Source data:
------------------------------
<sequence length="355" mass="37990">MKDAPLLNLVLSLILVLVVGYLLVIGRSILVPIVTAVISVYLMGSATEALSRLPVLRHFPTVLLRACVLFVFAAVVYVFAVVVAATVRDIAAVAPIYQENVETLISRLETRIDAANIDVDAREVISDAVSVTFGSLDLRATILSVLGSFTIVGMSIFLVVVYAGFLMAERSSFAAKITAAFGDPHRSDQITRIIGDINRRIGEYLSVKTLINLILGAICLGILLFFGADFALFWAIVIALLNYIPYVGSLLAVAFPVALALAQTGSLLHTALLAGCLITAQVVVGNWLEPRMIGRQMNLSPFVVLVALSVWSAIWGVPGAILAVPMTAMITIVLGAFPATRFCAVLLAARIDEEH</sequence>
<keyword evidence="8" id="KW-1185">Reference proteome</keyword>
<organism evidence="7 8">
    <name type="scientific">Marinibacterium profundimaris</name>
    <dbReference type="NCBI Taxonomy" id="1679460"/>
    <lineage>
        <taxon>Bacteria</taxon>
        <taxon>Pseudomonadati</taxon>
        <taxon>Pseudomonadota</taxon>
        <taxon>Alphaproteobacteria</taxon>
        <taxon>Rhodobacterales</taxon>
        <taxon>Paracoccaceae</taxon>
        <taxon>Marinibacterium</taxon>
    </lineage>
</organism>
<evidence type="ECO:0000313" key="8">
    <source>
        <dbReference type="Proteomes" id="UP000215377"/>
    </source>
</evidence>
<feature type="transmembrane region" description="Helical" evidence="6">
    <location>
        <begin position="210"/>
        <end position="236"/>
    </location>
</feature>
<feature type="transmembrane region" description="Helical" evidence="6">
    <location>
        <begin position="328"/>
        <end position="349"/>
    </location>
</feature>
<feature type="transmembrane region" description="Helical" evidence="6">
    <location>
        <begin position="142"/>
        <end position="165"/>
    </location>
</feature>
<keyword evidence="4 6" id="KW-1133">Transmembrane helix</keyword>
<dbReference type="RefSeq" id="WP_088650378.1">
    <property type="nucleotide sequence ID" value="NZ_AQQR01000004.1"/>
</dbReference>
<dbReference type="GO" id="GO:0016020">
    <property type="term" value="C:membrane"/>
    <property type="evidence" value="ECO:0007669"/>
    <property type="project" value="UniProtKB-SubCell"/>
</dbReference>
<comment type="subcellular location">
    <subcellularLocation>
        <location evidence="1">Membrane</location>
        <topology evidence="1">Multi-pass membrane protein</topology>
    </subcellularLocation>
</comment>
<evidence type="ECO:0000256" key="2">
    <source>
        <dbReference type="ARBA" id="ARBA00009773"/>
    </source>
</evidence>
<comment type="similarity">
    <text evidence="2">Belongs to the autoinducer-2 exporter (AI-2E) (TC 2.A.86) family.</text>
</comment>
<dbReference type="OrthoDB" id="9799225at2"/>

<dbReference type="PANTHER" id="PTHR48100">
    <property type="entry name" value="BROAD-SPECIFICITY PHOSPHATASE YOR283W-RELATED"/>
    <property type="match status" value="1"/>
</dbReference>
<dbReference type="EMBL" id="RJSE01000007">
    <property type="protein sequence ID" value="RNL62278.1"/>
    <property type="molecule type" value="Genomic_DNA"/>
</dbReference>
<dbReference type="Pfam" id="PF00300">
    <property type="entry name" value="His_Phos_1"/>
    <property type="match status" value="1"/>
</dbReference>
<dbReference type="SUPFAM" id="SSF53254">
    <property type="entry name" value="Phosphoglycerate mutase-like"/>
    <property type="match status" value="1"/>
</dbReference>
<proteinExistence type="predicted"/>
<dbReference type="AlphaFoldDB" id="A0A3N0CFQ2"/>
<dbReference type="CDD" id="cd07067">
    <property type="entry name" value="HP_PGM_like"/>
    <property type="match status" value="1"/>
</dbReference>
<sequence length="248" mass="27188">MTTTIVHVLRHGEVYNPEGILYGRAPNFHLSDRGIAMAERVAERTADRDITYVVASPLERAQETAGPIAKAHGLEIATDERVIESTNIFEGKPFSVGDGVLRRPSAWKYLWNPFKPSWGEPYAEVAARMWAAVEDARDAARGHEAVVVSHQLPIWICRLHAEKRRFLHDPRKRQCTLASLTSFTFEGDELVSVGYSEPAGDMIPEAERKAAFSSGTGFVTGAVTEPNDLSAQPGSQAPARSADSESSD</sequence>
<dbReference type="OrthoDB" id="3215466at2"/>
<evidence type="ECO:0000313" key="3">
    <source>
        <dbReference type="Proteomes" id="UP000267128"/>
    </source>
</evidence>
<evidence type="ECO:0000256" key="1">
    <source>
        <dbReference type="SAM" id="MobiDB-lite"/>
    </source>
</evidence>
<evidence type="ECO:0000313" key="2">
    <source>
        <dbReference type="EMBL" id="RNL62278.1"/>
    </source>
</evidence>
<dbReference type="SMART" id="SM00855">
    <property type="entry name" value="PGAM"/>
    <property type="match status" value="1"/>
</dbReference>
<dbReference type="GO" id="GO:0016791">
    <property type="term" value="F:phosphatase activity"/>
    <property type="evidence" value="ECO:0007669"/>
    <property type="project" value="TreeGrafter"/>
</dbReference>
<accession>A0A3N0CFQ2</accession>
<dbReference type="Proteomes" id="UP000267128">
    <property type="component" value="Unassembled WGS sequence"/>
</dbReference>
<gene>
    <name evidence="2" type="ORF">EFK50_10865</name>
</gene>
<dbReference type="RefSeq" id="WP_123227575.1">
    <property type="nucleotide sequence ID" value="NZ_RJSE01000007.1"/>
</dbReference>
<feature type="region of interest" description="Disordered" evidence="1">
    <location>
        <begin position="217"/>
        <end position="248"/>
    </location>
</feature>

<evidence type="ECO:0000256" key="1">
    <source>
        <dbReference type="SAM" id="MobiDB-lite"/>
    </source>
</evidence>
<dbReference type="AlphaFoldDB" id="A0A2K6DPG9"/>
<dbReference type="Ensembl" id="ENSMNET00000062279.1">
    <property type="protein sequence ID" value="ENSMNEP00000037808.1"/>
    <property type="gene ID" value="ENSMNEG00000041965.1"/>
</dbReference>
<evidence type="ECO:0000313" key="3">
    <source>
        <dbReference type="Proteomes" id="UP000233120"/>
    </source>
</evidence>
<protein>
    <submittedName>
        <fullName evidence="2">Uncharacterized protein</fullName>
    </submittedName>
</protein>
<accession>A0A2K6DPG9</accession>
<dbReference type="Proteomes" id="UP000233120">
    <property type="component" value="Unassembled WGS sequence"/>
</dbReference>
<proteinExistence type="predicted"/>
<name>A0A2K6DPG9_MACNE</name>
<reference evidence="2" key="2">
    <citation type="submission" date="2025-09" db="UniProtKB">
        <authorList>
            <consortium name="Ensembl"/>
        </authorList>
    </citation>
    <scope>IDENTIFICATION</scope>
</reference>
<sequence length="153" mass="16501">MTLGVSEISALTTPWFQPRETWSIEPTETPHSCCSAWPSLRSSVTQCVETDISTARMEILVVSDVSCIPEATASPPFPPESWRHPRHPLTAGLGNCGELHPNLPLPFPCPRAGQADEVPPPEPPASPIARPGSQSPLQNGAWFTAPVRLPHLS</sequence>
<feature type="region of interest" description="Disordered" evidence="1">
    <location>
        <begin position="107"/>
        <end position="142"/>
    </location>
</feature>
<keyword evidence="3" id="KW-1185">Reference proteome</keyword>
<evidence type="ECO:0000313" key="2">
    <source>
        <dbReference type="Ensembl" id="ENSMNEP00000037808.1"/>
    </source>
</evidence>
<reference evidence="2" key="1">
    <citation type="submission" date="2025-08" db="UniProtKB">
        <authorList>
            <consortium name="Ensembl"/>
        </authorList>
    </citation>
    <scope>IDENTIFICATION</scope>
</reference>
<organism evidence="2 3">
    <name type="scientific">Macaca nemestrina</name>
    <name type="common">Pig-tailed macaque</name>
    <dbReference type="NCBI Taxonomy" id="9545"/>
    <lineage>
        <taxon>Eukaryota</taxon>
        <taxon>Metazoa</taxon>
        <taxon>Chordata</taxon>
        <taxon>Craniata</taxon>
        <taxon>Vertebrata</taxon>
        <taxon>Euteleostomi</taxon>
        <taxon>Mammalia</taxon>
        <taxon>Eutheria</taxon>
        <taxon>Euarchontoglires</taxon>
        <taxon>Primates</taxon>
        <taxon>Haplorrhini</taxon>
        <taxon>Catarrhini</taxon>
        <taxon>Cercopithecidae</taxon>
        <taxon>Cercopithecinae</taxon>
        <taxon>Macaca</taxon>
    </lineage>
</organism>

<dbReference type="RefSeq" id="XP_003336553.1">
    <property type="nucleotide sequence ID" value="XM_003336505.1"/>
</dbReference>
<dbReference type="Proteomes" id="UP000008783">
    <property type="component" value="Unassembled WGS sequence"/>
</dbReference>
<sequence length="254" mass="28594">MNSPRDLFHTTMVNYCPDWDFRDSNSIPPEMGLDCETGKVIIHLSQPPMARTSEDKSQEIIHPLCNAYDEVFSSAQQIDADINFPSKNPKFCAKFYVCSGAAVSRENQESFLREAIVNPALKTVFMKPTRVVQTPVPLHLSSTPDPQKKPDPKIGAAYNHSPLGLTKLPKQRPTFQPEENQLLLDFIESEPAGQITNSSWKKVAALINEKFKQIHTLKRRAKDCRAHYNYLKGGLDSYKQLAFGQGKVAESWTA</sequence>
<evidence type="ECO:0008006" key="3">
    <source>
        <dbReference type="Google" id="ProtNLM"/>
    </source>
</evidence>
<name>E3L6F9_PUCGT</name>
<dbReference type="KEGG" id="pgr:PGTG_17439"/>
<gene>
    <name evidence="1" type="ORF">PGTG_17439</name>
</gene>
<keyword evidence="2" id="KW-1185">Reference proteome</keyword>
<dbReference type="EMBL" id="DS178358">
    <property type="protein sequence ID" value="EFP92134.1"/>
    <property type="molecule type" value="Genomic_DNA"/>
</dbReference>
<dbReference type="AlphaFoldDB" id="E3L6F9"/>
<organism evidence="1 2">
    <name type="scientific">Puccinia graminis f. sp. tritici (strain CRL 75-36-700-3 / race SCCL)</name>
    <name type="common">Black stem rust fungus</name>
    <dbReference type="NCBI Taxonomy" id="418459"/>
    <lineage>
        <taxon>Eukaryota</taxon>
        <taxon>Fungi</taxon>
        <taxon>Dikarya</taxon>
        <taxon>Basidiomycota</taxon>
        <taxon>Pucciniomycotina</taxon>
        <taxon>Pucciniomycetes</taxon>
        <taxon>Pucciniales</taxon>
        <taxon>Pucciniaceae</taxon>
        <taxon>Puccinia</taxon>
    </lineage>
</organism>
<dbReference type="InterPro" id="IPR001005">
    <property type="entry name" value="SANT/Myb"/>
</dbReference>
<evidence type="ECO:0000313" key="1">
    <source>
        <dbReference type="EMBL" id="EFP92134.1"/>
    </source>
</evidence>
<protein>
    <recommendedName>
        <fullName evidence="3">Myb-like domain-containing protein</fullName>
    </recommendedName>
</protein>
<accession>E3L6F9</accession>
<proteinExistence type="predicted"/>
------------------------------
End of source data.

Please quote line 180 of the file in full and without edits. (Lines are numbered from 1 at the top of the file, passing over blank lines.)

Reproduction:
    <scope>IDENTIFICATION</scope>